When the Disney animated film The Hunchback of Notre Dame premiered in 1996, its score was hailed by critics as some of the best work by composer Alan Menken and Stephen Schwartz. Twenty years later, Menken and Schwartz returned to their score and expanded it for the stage, this time bringing it closer to the tone and themes of the classic novel by Victor Hugo.
The stage musical features a Choir, present onstage throughout the show, very much the way the cathedral looms above the world of the novel.
Even professional artists may find the show musically challenging, but the results are well worth the effort put in to master this score. Due to the amount of music and the level of difficulty (including several songs in foreign languages), music directors may want to budget a few more weeks of rehearsal than usual for a musical. Here are some tips and strategies to maximize whatever time you have and set you up for success:
Archbishop Stepanic High School (White Plains, NY)
1. CHARACTER ASSIGNMENTS IN THE SCORE
Since there are several different ensembles (or combinations of ensembles) throughout the show, the libretto utilizes the following nomenclature to help you along the way.
Congregation: a troupe of storytellers, who serve as narrators; performers from this ensemble will become the principal characters, Gargoyles, Statues, Revelers, Soldiers, etc.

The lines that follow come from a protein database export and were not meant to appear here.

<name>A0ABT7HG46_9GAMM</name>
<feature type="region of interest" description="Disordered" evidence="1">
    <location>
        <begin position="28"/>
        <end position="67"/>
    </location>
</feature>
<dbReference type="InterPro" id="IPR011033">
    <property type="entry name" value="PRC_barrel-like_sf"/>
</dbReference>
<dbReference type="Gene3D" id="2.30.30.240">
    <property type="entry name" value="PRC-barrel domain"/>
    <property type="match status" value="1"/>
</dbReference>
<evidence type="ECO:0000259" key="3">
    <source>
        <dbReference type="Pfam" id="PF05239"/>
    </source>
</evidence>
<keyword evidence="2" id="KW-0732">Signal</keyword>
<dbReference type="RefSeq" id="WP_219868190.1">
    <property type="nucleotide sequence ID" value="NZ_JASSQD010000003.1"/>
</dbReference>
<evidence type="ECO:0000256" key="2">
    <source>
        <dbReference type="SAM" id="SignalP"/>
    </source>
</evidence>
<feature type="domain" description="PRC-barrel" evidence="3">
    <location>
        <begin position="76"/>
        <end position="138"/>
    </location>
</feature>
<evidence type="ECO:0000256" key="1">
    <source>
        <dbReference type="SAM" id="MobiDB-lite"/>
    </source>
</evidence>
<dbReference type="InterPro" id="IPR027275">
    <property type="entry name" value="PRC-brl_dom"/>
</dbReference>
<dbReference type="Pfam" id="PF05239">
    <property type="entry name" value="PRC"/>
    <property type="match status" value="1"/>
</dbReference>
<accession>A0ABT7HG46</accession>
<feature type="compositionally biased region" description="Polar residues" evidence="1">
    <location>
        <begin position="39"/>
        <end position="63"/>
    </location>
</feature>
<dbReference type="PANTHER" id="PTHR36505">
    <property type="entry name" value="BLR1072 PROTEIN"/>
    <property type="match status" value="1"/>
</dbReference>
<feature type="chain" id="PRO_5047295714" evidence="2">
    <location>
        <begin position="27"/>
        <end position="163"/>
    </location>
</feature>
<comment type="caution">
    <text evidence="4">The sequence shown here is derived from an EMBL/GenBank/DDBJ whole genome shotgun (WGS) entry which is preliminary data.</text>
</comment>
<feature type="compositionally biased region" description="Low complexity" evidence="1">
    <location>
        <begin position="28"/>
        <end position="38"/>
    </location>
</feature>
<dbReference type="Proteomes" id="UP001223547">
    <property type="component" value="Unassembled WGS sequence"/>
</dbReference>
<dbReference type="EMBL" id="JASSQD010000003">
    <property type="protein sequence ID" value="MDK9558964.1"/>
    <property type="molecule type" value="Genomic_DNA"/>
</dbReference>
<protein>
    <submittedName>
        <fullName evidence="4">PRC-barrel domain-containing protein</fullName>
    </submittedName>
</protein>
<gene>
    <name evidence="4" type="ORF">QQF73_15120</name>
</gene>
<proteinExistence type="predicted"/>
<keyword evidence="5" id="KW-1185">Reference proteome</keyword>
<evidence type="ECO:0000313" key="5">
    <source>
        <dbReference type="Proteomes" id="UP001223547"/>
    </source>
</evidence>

Congregant: solo member of the Congregation
Congregants: a small group from within the Congregation
Choir: a group of performers separate from the Congregation
All: both the Choir and Congregation singing together
“The musical features a Choir, present onstage throughout the show, very much the way the cathedral looms above the world of the novel.”
2. THE CHOIR
The Choir is an integral part of the show and should be treated more as a character than an extension of the orchestra.
When casting your Choir, consider how this production can act as a bridge between your school’s theater and choral programs, strengthening each while encouraging collaboration between different student groups; or, how it can be an opportunity to partner with and learn about other performing arts organizations in your community.
Jesuit High School (Portland, OR)
3. VOCAL WARM-UPS
The ranges required for both the Congregation and Choir are about two to two-and-a-half octaves. In order to stay vocally healthy while singing this material, it is vital that performers incorporate a vocal warm-up into their routine. Use passages from the score or simple scale exercises to prepare for the rehearsal ahead. While in rehearsal, encourage singers to “mark” or sing at half-voice when they are learning notes and rhythms. This will help them preserve those high notes for when they’re needed most and alleviate vocal strain.
Jesuit High School (Portland, OR)
4. PERFORMING WITH AN ORCHESTRA
Michael Starobin had the rare opportunity to orchestrate this score for the animated film, the first stage adaptation in Berlin in 1999, and this new stage version. The orchestration for The Hunchback of Notre Dame requires 14 players, plus conductor, as follows:
Menken and Schwartz have created a dynamic score where your cast and orchestra can perform in styles as varied as Gregorian chant (“Olim”), Broadway ensemble (“Topsy Turvy”), Wagnerian opera (“Hellfire” and “Kyrie Eleison”) and contemporary pop (“In a Place of Miracles”).
For more information about The Hunchback of Notre Dame visit the show page.